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Belgrade Central Valley Fire unveils ladder truck at Fall Festival

By Katherine Mozzone, KTVM Reporter, kmozzone@ktvm.com
Published On: Sep 14 2013 05:47:55 PM MDT
BELGRADE, Mont. -

A specialized piece of equipment arrived at the Belgrade Central Valley Fire Department Friday, and Saturday, firefighters introduced Belgrade's first ladder truck at the annual fall festival.

Belgrade's Fall Festival is an annual tradition for many of its residents.

"We've been coming to the Hub Bar at eight o'clock for about 22 years now...We meet there, we have a group of us that meets there, and we hang out for a little bit and then we come out and watch the parade," explains Belgrade resident Jeff Wabeke.

For 50 years, folks say that tradition has united the community.

"Just seeing the community gather as a whole...There's nobody in Belgrade. Main Street's never crowded. You come and it's just an explosion of people," says Belgrade native Megan Crawford.

From the food to arts and crafts, activities and parade.

"Getting candy and getting to go do rock climbing," Belgrade residents Hailey and Megan Fabich tell us.

This year, the Fall Festival Parade also served to debut a resource firefighters say they've needed for more than two decades.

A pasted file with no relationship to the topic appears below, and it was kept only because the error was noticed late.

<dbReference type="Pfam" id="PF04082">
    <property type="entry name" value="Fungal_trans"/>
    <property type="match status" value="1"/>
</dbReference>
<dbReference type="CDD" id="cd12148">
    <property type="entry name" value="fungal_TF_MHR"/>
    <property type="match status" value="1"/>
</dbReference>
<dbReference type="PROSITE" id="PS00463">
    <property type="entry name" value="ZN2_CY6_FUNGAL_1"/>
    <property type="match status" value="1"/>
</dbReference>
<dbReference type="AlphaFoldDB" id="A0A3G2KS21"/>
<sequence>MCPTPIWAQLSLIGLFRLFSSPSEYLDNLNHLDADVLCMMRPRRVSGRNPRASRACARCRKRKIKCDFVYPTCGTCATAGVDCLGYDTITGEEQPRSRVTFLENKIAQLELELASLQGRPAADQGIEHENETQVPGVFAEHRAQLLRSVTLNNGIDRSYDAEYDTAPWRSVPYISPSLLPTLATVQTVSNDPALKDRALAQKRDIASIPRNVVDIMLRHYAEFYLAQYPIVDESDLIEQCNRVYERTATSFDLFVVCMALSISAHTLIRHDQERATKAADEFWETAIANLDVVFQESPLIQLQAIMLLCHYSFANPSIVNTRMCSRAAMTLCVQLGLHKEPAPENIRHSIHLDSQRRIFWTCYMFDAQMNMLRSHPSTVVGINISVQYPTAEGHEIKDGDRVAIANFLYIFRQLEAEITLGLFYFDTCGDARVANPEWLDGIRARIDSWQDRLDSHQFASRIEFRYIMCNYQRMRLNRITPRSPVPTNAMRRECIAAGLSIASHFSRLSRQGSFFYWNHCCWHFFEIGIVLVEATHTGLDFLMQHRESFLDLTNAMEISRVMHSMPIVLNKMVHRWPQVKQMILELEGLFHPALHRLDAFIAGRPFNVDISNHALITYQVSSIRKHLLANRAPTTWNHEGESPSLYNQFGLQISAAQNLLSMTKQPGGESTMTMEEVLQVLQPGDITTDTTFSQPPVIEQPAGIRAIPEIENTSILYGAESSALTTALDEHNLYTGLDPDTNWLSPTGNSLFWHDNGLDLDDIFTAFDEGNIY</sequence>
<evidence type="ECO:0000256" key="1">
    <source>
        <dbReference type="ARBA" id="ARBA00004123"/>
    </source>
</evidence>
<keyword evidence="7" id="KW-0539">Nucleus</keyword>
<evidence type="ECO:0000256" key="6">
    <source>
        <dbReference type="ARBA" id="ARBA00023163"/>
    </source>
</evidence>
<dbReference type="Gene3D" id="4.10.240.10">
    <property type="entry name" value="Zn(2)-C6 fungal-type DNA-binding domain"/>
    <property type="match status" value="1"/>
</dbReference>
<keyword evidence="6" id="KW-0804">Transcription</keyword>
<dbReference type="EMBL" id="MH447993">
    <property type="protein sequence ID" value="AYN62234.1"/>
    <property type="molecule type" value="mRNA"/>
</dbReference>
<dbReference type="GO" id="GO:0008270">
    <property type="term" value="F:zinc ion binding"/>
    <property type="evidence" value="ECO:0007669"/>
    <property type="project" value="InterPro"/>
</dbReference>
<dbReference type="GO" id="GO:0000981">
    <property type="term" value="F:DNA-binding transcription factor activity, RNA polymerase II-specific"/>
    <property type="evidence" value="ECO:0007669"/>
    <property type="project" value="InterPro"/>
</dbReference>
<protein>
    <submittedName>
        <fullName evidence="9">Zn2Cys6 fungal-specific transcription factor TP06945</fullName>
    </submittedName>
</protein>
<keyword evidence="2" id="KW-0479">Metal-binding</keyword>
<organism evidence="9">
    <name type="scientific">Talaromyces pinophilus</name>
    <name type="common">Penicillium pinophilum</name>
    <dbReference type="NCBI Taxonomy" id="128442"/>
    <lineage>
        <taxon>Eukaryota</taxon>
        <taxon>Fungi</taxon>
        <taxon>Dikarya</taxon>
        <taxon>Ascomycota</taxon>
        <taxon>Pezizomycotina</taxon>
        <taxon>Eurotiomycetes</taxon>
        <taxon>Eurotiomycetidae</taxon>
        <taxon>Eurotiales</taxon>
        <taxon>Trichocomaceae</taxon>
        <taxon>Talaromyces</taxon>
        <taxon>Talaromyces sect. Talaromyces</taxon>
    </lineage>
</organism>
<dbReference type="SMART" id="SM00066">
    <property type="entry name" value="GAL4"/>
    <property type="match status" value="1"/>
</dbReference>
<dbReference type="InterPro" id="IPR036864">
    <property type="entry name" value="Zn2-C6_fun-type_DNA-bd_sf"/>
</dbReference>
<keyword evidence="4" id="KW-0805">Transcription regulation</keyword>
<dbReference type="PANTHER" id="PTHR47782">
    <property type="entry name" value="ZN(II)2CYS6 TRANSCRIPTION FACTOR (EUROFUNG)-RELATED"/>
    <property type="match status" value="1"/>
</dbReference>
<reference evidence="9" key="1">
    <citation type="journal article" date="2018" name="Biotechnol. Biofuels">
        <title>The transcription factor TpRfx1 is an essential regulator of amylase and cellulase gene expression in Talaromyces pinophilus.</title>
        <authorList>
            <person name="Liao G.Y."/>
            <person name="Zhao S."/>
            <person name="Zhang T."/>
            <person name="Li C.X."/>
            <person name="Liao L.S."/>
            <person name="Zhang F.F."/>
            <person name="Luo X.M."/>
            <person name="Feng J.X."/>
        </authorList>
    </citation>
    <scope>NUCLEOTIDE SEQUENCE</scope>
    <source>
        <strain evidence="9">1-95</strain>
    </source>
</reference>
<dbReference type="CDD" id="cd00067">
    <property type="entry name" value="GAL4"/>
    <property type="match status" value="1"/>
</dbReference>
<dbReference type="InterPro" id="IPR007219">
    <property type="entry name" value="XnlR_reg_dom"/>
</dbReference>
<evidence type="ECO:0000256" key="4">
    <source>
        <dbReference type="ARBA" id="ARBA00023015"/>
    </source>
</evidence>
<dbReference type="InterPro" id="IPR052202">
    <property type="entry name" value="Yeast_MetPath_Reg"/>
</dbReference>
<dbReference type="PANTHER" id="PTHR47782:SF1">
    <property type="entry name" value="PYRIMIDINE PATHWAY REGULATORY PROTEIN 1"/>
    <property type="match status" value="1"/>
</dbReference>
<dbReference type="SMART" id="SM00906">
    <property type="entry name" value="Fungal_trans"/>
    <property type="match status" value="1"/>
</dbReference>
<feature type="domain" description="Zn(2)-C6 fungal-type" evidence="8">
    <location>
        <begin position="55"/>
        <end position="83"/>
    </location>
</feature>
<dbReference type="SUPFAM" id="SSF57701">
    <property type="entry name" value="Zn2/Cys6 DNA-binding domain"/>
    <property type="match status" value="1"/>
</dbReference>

Belgrade Central Valley Fire Department leaders say Ladder 5-1 will be the Gallatin Valley's second ladder truck. Bozeman has the other one. They tell us it came from Texas and cost the City of Belgrade close to $400,000.

"They realized as the fire service realized that we needed to come together and make this happen," explains Belgrade Central Valley Deputy Fire Chief Kevin Strickler.

Strickler says Belgrade is a growing community and explains the ladder truck will greatly expand their capabilities.

"Buildings are getting taller, they're inhabited. People on the third floor, fifth story so, we have a way to get to those, to the individuals as well as take care of the fire itself," says Strickler.

Stickler showed us what makes this truck such a specialized piece of equipment.

The ladder extends 75 feet, allowing them to reach five and six story buildings. Before, ground ladders only got them 40 feet up in the air in extreme cases.

Plus, Strickler says the snorkel attached to the ladder will help firefighters suppress the blaze from above, that is, more efficiently.

"It's not just a ladder it's a fire fighting unit," says Strickler.

A unit, that through mutual aid efforts, can help better protect folks in the entire Gallatin Valley.

Strickler tells us the ladder truck wouldn't have been possible without the help of the late City Manager Joe Menicucci who died back in May of this year.